The Grand Strand has several shopping and entertainment complexes designed to help guests get the most out of their stay. At Barefoot Landing, you can stroll along the Intracoastal Waterway, browse dozens of clothing and specialty shops, and choose between craft beer at Crooked Hammock Brewery or elaborate boat drinks at Lucy Buffett's LuLu's. On Sunday mornings, the House of Blues hosts a gospel brunch, with soul that extends from the stage to the chicken and waffles.
Equally grand in scope, Broadway at the Beach's thrill rides, shops, and restaurants are set around a central lagoon. Grab a sushi roll and a pint at The Grumpy Monk before exploring the toy stores, boutiques, and outfitters. Nearby, the impressive Ripley's Aquarium is highlighted by the Penguin Playhouse, and over the holidays, their Festival of Trees adds to the splendor.
Less flashy but quietly charming is North Myrtle Beach’s Main Street, where unique souvenir shops and tasty seafood shacks share space with historic dance clubs. Fat Harold's Beach Club is the most impressive, especially on weekends when they host dance competitions. Dancers of all ages cut a rug together to classic tunes until the wee hours. Duck's just across the street offers the same throwback vibe, with live bands keeping the dance floor loose.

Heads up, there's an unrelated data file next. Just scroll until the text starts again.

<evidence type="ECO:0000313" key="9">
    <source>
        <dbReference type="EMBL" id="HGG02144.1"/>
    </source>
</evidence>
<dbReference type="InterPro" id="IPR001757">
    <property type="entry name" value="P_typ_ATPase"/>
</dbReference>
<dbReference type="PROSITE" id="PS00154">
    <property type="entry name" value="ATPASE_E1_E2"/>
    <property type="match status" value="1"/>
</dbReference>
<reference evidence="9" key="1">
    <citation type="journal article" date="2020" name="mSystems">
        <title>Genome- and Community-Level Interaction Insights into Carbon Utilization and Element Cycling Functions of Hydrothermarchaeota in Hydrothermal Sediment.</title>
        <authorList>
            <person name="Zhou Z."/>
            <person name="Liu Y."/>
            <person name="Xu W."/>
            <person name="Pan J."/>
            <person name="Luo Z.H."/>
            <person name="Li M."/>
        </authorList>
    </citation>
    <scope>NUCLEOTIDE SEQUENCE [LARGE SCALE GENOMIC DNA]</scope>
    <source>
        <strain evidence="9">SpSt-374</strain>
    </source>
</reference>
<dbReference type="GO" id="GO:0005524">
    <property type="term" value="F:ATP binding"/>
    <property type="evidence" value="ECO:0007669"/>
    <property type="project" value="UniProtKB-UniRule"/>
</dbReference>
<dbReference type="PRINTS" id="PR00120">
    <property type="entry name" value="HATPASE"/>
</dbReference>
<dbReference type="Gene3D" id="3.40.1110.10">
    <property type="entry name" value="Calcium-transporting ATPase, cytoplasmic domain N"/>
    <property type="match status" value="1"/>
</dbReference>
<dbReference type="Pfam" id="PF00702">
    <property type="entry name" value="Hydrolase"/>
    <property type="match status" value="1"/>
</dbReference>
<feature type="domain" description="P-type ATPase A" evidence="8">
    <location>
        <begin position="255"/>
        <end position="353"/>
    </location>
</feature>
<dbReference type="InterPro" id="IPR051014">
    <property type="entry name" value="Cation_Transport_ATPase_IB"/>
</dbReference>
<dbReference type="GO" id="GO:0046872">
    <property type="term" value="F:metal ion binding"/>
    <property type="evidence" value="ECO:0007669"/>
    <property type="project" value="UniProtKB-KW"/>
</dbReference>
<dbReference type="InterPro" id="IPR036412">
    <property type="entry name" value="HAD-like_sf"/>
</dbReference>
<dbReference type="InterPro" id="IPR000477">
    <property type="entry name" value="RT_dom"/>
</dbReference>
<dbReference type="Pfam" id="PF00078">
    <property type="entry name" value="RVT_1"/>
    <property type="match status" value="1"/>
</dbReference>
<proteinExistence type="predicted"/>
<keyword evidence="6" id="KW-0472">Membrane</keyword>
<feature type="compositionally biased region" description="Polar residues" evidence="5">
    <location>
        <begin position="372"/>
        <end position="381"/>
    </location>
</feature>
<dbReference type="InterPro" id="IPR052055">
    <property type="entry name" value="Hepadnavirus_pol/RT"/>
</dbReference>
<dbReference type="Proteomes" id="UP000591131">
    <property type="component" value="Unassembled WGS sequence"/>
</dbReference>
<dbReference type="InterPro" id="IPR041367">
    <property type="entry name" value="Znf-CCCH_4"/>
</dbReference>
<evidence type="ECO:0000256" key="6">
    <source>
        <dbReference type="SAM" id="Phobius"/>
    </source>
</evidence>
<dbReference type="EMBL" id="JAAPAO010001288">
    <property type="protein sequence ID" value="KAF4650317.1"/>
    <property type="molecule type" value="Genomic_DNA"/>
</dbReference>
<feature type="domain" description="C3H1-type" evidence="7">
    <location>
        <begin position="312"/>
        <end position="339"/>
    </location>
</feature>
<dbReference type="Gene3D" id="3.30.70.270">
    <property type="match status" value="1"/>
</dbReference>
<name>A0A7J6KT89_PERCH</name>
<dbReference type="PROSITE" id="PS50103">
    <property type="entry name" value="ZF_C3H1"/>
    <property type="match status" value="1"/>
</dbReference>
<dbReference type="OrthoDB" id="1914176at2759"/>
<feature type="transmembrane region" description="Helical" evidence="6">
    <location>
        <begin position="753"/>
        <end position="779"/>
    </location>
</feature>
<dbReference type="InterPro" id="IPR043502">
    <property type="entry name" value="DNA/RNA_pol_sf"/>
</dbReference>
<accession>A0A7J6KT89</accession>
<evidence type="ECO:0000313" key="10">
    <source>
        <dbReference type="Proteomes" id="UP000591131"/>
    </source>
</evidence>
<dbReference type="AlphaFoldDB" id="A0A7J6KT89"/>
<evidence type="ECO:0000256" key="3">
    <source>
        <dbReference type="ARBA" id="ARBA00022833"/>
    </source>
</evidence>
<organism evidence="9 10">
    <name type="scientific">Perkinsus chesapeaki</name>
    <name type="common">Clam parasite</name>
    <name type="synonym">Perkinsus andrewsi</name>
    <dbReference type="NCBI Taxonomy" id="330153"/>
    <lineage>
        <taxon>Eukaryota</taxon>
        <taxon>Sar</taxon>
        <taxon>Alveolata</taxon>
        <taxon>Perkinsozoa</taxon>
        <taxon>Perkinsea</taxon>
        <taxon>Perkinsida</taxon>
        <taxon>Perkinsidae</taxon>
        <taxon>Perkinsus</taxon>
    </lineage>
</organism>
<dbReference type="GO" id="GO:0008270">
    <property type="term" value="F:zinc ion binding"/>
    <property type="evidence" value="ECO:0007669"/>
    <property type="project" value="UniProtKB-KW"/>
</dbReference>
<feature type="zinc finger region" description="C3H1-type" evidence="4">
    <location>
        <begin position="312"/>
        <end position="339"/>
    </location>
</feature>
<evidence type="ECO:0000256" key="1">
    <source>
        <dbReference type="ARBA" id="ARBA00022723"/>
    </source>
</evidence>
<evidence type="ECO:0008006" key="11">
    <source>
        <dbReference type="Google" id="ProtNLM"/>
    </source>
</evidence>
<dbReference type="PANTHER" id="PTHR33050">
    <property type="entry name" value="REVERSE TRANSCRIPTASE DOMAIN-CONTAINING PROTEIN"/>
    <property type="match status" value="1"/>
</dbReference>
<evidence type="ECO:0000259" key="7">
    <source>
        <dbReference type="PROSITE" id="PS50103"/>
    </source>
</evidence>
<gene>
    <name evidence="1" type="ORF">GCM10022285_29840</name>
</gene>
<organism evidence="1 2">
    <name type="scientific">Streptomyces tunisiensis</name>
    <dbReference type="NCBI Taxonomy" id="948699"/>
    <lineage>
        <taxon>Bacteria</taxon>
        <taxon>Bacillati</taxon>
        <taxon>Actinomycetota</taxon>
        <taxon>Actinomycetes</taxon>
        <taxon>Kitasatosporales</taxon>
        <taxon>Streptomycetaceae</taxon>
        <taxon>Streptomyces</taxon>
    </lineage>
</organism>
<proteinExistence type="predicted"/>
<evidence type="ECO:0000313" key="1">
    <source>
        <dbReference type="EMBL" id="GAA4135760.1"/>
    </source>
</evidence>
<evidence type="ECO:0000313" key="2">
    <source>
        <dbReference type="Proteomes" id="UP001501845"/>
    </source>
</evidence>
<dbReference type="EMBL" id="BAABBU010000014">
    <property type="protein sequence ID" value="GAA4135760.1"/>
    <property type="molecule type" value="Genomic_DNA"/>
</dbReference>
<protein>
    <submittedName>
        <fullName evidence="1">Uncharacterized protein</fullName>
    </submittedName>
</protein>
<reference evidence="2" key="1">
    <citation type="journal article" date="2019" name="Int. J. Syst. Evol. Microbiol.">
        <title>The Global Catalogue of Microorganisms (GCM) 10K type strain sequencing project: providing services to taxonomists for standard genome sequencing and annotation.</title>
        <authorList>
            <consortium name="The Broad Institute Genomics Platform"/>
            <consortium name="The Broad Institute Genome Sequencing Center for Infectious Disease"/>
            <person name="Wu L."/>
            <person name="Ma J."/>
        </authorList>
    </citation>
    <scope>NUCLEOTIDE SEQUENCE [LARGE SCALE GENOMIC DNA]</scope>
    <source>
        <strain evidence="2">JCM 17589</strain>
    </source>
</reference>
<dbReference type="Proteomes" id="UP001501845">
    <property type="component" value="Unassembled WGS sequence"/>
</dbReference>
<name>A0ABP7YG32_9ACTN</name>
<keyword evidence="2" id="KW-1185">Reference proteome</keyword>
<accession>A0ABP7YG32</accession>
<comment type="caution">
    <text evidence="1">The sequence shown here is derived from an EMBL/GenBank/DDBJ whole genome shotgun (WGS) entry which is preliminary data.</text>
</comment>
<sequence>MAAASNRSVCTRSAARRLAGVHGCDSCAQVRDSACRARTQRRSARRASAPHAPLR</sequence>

Rest your head in Myrtle Beach
During winter, stay beachfront. It may be too chilly to lounge in an oceanside lazy river all day, but for a fraction of summer prices, you wake up with a soaring view of the ocean horizon. Island Vista Resort is one of the most attractive oceanfront tower complexes, thanks to a lawn and patio that span the beachfront, plus a heated indoor pool and waterfall that stays open all year.
Slightly more chic, the subtropical environs and pool complex at the Marriott Resort and Spa at Grande Dunes feels set apart from the rest of the beachfront strip. Kick back in a hammock and catch the ocean breeze or schedule a massage at the high-end spa.
Myrtle Beach doesn’t have many B&Bs, but if you're willing to drive an extra half hour for a true escape, the Oceanfront Litchfield Inn offers a much quieter beachfront experience on Pawleys Island. It's an authentic-feeling spot, complete with a beach bar and an upscale seafood restaurant, and with weeknight wintertime rooms as low as $120, a true bargain.